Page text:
The high prevalence of injection drug use among street-involved youth in Vancouver is slightly lower than observed in Montreal, Canada (41% versus 60%) [18], although somewhat higher than observed in some US cities [17]. Injection drug use among street-involved youth in this study was associated with several markers of risk, including sex work involvement. This is consistent with previous studies from various settings demonstrating a relationship between injection drug use and sex work among street-involved youth [2932], studies which have also suggested that the co-occurrence of injection drug use and sex work places street-involved youth at elevated risk for HIV infection and other sexually transmitted infections. The association between sex work and injection drug use observed in the present study is also consistent with previous research demonstrating that injection drug users (IDU) frequently resort to high-risk income generating activities, such as sex work [33], to support their drug use and basic survival needs [34], and that sex work is often linked to drug scene exposure [35]. However, previous studies from our setting have also suggested a strong relationship between the initiation of sex work among street-involved youth and childhood emotional and sexual abuse [36]. While the forces that prompt the co-occurrence of sex-work involvement and injection drug use will require further elucidation, the finding of an association between sex work and injection drug use among street-involved youth in this settings is of immediate concern, given evidence suggesting that sex work involvement is a strong predictor of premature mortality among young IDU in Vancouver [25].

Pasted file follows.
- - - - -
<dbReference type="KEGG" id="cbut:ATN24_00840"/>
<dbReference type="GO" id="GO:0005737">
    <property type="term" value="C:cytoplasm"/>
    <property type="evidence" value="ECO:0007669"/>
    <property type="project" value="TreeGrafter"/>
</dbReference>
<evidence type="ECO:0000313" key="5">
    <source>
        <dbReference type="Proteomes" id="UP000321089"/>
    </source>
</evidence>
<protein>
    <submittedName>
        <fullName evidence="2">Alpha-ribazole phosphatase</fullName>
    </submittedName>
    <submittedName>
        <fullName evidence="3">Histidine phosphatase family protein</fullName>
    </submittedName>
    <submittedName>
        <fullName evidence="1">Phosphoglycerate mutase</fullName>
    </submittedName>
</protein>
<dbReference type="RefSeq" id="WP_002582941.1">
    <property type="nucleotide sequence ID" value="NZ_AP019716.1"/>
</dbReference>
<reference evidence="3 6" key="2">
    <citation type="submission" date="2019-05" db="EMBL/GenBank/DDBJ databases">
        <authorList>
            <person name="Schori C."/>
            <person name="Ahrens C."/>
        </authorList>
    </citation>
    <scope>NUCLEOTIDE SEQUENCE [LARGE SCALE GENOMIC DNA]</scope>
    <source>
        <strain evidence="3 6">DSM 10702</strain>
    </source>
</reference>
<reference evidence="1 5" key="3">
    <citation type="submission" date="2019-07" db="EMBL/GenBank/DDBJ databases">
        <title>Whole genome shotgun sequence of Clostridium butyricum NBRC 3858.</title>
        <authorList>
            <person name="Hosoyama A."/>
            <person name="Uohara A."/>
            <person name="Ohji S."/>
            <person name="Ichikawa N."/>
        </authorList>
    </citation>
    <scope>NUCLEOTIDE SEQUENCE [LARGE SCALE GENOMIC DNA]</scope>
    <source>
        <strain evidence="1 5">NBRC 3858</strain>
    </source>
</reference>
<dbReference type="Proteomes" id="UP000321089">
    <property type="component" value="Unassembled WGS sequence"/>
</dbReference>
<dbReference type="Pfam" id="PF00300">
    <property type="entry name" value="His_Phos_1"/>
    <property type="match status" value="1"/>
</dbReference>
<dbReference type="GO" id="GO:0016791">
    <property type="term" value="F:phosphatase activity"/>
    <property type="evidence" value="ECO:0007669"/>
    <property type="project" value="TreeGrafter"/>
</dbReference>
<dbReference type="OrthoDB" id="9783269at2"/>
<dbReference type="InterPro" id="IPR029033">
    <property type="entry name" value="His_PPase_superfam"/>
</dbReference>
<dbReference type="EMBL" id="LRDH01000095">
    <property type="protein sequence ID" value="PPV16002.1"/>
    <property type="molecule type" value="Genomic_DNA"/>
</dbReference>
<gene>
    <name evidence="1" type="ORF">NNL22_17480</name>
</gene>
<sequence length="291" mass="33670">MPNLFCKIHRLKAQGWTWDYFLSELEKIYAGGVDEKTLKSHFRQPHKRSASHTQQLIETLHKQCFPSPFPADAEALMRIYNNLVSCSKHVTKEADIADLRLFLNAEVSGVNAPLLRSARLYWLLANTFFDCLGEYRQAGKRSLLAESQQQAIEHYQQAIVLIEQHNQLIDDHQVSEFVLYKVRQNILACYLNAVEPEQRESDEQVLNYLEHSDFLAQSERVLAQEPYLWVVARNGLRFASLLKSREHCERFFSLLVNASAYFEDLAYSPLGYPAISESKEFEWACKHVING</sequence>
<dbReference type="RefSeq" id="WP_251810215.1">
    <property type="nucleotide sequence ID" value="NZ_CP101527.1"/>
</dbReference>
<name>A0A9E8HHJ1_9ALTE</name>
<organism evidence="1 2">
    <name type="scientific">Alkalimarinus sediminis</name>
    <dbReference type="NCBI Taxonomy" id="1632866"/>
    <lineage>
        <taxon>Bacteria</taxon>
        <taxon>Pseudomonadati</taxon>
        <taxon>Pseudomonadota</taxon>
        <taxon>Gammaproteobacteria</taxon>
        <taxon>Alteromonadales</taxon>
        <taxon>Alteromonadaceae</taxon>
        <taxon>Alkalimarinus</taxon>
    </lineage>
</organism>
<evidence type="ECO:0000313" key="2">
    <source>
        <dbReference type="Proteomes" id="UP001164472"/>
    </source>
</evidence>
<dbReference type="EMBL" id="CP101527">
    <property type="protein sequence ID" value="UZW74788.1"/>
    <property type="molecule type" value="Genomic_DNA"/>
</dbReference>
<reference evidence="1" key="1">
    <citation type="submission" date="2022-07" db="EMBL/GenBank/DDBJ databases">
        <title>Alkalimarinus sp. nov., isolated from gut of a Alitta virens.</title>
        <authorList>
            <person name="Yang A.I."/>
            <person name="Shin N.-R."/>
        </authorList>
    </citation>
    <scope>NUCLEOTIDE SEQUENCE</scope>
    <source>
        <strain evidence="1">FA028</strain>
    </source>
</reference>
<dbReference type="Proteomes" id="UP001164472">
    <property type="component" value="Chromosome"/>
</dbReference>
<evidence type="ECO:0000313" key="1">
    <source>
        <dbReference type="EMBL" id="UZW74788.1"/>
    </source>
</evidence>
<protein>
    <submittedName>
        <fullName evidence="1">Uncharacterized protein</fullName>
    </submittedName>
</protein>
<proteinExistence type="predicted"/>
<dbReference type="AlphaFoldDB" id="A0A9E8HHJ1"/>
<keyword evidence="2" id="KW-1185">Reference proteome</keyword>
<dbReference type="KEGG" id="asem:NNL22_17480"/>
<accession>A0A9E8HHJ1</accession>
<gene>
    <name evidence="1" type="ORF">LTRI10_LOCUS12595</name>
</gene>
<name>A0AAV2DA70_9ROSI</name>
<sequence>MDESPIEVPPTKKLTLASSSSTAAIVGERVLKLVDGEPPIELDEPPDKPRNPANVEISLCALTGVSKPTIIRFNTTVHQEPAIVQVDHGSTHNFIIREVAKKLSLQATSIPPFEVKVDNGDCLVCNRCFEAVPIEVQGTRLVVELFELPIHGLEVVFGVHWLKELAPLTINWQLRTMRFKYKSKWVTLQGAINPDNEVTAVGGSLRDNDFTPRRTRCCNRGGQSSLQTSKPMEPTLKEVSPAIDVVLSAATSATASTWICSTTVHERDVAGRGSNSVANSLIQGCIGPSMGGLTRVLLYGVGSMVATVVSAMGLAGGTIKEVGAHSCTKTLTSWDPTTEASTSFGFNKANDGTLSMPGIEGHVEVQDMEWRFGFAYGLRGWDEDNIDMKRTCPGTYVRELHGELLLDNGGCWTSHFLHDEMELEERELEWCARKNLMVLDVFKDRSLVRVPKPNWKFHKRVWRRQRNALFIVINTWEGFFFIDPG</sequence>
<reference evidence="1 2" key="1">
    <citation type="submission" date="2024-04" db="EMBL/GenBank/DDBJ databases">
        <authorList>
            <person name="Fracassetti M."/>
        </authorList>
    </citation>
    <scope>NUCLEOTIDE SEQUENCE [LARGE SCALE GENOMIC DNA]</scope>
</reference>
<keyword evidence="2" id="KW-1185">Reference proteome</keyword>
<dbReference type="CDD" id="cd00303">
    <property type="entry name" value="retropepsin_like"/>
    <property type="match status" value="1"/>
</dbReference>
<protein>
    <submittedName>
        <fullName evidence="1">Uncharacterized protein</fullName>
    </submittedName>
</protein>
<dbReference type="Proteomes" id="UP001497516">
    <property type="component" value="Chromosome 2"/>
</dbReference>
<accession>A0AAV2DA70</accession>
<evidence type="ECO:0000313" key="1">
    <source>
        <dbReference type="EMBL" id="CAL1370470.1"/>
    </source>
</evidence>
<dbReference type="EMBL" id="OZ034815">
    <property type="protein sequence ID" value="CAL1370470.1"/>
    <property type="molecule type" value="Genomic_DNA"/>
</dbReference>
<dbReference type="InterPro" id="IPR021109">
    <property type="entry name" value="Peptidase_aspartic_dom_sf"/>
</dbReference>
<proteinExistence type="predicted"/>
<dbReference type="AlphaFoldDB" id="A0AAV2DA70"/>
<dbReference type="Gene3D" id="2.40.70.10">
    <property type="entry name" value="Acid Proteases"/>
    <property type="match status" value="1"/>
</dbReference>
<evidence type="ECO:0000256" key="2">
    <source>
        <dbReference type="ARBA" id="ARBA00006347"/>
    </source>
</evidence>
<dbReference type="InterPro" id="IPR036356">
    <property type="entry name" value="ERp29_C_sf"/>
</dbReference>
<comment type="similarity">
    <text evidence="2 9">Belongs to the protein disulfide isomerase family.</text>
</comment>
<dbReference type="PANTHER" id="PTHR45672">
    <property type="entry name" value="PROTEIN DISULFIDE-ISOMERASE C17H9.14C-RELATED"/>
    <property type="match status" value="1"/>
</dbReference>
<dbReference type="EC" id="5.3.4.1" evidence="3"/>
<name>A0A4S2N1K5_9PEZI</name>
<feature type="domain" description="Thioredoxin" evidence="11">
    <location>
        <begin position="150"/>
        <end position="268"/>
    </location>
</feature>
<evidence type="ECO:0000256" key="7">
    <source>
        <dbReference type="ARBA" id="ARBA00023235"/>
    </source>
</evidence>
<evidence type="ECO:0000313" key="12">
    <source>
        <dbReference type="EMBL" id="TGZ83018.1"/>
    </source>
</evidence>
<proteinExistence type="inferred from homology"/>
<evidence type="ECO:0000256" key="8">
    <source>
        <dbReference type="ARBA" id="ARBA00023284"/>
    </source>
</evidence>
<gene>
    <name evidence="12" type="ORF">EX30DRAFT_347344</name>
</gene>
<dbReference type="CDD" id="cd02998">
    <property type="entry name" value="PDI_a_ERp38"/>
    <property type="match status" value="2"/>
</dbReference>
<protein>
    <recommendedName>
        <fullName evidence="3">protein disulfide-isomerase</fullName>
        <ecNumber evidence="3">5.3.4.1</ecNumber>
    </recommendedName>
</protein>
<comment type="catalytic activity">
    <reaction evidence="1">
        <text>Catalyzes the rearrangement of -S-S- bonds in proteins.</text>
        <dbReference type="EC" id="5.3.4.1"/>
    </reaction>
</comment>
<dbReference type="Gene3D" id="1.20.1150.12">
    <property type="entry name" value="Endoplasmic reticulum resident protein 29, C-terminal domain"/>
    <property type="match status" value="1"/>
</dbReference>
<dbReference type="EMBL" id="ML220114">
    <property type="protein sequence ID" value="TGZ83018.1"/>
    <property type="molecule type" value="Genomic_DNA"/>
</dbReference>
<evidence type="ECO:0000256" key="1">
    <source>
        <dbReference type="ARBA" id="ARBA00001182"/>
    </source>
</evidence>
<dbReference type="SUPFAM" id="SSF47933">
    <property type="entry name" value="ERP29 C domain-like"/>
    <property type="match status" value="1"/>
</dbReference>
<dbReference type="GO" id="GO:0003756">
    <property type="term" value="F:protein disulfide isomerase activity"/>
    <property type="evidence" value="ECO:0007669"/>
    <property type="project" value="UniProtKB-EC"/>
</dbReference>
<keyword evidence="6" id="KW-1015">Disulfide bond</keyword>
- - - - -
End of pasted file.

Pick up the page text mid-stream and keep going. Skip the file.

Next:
Injection drug use was also associated with non-fatal overdose in this study. This is consistent with other studies indicating a high rate of prior non-fatal overdose among IDU [37, 38] and a relationship between elevated risk for overdose and injecting as a route of drug administration [39]. Although non-fatal overdose among IDU is typically associated with heroin use [39], it is notable that crystal methamphetamine use is highly prevalent among street-involved youth in Vancouver and has been associated with non-fatal overdose among this population and adult IDU [27, 40].